The attorney general’s office said previous advice saying the opposite had changed because the agreement between the UK and EU is causing social unrest.
This means there could be new legislation scrapping checks on goods going from Britain to Northern Ireland.
The UK and EU are set to hold talks later to tackle the escalating dispute.
The new legal advice given to Attorney General Suella Braverman could allow the UK to make good on its repeated threats to scrap contentious parts of the agreement made with Brussels called the Northern Ireland Protocol.
Designed to avoid the need for a hard border with the Republic of Ireland, the deal came into force in 2021 and imposed checks on goods moving between Britain and Northern Ireland – angering unionists, who claimed it had made a border in the Irish Sea instead.
The Times, which first reported the change in legal advice, said the attorney general argued that signs of violence – such as a hoax bomb attack targeting Irish Foreign Minister Simon Coveney in March – justified the UK overriding the deal to keep the peace.
Prime Minister Boris Johnson said on Wednesday that “the most important agreement is the 25-year-old Belfast Good Friday Agreement”, which set up a cross-community power-sharing government as a way of ending decades of violence.
He said the Northern Ireland protocol failed to command cross-community support and “we need to sort it out”.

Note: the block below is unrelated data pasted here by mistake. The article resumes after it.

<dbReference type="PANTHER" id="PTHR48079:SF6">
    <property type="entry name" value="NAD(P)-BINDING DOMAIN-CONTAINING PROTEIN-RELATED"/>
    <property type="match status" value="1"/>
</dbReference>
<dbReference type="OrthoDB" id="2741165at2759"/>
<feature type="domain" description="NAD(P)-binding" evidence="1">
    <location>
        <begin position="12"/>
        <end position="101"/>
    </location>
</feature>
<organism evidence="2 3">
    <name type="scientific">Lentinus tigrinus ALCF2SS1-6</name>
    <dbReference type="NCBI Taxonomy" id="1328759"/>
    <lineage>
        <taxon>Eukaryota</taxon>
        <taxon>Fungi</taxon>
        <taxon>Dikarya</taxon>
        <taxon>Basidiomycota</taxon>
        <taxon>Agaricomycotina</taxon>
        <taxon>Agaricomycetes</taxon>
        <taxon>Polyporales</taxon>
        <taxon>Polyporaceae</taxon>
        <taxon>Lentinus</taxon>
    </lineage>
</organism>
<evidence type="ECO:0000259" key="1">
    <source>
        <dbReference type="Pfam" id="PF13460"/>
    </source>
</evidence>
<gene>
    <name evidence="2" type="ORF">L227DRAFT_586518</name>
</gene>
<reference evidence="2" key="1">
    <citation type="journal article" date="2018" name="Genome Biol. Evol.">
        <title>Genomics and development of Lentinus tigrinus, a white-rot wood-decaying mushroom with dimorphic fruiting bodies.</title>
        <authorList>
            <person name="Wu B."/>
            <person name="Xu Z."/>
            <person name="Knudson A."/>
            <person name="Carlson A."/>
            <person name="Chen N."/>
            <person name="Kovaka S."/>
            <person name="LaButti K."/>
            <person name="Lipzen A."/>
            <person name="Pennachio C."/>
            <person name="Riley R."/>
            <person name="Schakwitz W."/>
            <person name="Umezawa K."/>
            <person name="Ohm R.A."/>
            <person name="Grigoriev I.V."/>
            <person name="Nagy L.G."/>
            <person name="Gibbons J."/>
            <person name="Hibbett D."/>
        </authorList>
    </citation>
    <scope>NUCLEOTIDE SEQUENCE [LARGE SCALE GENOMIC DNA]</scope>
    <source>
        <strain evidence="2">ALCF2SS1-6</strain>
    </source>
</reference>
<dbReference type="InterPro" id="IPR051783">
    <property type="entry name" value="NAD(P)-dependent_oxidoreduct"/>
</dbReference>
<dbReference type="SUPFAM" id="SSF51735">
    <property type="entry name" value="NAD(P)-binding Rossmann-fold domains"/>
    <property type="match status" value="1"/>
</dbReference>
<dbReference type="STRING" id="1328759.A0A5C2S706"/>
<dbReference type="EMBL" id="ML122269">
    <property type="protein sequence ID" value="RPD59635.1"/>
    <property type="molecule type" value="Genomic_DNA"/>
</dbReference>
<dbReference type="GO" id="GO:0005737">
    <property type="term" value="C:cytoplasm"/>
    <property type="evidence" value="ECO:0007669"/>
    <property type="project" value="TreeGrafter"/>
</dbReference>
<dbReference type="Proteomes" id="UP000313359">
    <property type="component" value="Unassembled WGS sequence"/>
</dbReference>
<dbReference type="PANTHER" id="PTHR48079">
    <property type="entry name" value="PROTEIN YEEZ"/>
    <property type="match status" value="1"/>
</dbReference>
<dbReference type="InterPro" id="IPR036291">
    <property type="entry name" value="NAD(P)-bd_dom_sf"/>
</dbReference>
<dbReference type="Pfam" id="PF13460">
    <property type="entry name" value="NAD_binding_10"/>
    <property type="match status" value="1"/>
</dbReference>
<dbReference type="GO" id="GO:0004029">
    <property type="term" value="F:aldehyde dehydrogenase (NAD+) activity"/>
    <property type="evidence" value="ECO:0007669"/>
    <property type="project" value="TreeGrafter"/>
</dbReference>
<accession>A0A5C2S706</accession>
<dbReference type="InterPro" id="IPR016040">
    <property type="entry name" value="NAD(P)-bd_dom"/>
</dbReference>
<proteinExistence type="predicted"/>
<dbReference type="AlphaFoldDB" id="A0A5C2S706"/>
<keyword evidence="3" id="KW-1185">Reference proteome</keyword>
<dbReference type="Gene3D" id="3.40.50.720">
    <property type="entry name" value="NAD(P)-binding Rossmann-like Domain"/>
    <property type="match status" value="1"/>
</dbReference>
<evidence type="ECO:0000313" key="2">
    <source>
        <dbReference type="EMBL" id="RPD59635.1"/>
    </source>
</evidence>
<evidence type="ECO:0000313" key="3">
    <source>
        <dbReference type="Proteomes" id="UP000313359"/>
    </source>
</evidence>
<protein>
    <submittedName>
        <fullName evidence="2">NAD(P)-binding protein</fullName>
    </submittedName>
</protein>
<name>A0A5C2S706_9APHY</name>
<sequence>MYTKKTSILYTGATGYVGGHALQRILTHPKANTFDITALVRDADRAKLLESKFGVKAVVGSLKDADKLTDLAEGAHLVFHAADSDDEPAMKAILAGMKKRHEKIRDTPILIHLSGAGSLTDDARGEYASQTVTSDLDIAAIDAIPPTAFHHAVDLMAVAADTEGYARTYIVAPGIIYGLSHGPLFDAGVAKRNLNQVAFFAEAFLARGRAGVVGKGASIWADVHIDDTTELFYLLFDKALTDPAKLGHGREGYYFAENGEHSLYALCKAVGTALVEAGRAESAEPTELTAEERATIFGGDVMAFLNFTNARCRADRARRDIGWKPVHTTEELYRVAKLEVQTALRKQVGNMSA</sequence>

But Mr Johnson also said there should not be any need for “drama” over making changes to the deal.
The process of changing the trade arrangements is likely to take more than a year, with the House of Lords expected to try to block and delay the government’s legislation.
A stand-off which emerged out of the Northern Ireland Assembly election has increased the urgency, however.
The Democratic Unionist Party – which came second in the poll after Sinn Féin and backs continuing the union between Great Britain and Northern Ireland – is refusing to nominate ministers to help form a new executive until its issues with the trade protocol are tackled.
The election established a majority for assembly members who support the protocol, with Republican Sinn Féin as the largest party for the first time.
But under the rules of the Northern Ireland Assembly, Sinn Féin cannot nominate a first minister without a unionist deputy minister.
Foreign Secretary Liz Truss, who has said she would not shy away from “taking action to stabilise the situation in Northern Ireland”, is due to hold talks with the vice-president of the European Commission on Thursday morning.
She is expected to tell Maros Sefcovic in a call that the dispute cannot be allowed to drag on.
The EU proposed changes to the protocol in October, focused on reducing inspections of food products in particular, but Ms Truss has rejected this plan.
Because of grace periods, the protocol is not yet being fully implemented, so the UK has argued that the changes being proposed would actually increase checks and controls, leading to “everyday items disappearing from the shelves”.
Mr Sefcovic has previously called on the UK to “dial down the rhetoric” and to “be honest” about what it committed to when it signed up to the protocol.